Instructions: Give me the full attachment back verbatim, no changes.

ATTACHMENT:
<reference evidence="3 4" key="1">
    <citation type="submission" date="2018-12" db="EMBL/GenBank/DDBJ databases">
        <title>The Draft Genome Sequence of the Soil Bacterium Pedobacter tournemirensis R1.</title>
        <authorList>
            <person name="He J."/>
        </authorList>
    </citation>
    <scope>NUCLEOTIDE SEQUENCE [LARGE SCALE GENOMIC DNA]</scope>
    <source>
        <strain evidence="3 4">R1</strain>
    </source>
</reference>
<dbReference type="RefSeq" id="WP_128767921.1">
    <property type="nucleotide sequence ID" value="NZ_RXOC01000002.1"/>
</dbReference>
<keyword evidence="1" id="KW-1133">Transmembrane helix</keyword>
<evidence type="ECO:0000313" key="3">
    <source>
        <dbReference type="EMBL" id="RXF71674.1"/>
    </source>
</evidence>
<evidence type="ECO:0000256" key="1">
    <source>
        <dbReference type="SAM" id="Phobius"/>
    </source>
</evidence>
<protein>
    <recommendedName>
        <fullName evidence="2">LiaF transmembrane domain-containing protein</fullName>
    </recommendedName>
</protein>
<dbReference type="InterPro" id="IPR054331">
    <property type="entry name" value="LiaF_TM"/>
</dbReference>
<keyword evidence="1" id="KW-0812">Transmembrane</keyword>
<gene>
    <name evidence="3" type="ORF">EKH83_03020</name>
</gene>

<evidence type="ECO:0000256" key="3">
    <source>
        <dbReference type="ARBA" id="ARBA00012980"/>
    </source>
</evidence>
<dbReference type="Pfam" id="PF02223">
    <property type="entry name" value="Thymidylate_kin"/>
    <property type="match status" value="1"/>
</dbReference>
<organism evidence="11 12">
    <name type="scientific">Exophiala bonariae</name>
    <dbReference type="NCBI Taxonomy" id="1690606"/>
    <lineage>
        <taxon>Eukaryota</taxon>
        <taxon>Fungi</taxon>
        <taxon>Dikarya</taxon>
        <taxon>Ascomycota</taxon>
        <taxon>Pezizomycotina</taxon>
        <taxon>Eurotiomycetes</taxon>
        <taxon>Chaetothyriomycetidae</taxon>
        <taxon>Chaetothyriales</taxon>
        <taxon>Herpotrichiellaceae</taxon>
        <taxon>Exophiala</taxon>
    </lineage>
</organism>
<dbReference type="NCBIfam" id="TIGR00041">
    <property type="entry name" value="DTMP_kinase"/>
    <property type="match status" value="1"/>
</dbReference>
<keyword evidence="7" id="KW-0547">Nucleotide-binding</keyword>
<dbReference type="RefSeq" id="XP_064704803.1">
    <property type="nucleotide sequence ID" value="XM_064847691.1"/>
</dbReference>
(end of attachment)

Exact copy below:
<reference evidence="3 4" key="1">
    <citation type="submission" date="2018-12" db="EMBL/GenBank/DDBJ databases">
        <title>The Draft Genome Sequence of the Soil Bacterium Pedobacter tournemirensis R1.</title>
        <authorList>
            <person name="He J."/>
        </authorList>
    </citation>
    <scope>NUCLEOTIDE SEQUENCE [LARGE SCALE GENOMIC DNA]</scope>
    <source>
        <strain evidence="3 4">R1</strain>
    </source>
</reference>
<dbReference type="RefSeq" id="WP_128767921.1">
    <property type="nucleotide sequence ID" value="NZ_RXOC01000002.1"/>
</dbReference>
<keyword evidence="1" id="KW-1133">Transmembrane helix</keyword>
<evidence type="ECO:0000313" key="3">
    <source>
        <dbReference type="EMBL" id="RXF71674.1"/>
    </source>
</evidence>
<evidence type="ECO:0000256" key="1">
    <source>
        <dbReference type="SAM" id="Phobius"/>
    </source>
</evidence>
<protein>
    <recommendedName>
        <fullName evidence="2">LiaF transmembrane domain-containing protein</fullName>
    </recommendedName>
</protein>
<dbReference type="InterPro" id="IPR054331">
    <property type="entry name" value="LiaF_TM"/>
</dbReference>
<keyword evidence="1" id="KW-0812">Transmembrane</keyword>
<gene>
    <name evidence="3" type="ORF">EKH83_03020</name>
</gene>

<evidence type="ECO:0000256" key="3">
    <source>
        <dbReference type="ARBA" id="ARBA00012980"/>
    </source>
</evidence>
<dbReference type="Pfam" id="PF02223">
    <property type="entry name" value="Thymidylate_kin"/>
    <property type="match status" value="1"/>
</dbReference>
<organism evidence="11 12">
    <name type="scientific">Exophiala bonariae</name>
    <dbReference type="NCBI Taxonomy" id="1690606"/>
    <lineage>
        <taxon>Eukaryota</taxon>
        <taxon>Fungi</taxon>
        <taxon>Dikarya</taxon>
        <taxon>Ascomycota</taxon>
        <taxon>Pezizomycotina</taxon>
        <taxon>Eurotiomycetes</taxon>
        <taxon>Chaetothyriomycetidae</taxon>
        <taxon>Chaetothyriales</taxon>
        <taxon>Herpotrichiellaceae</taxon>
        <taxon>Exophiala</taxon>
    </lineage>
</organism>
<dbReference type="NCBIfam" id="TIGR00041">
    <property type="entry name" value="DTMP_kinase"/>
    <property type="match status" value="1"/>
</dbReference>
<keyword evidence="7" id="KW-0547">Nucleotide-binding</keyword>
<dbReference type="RefSeq" id="XP_064704803.1">
    <property type="nucleotide sequence ID" value="XM_064847691.1"/>
</dbReference>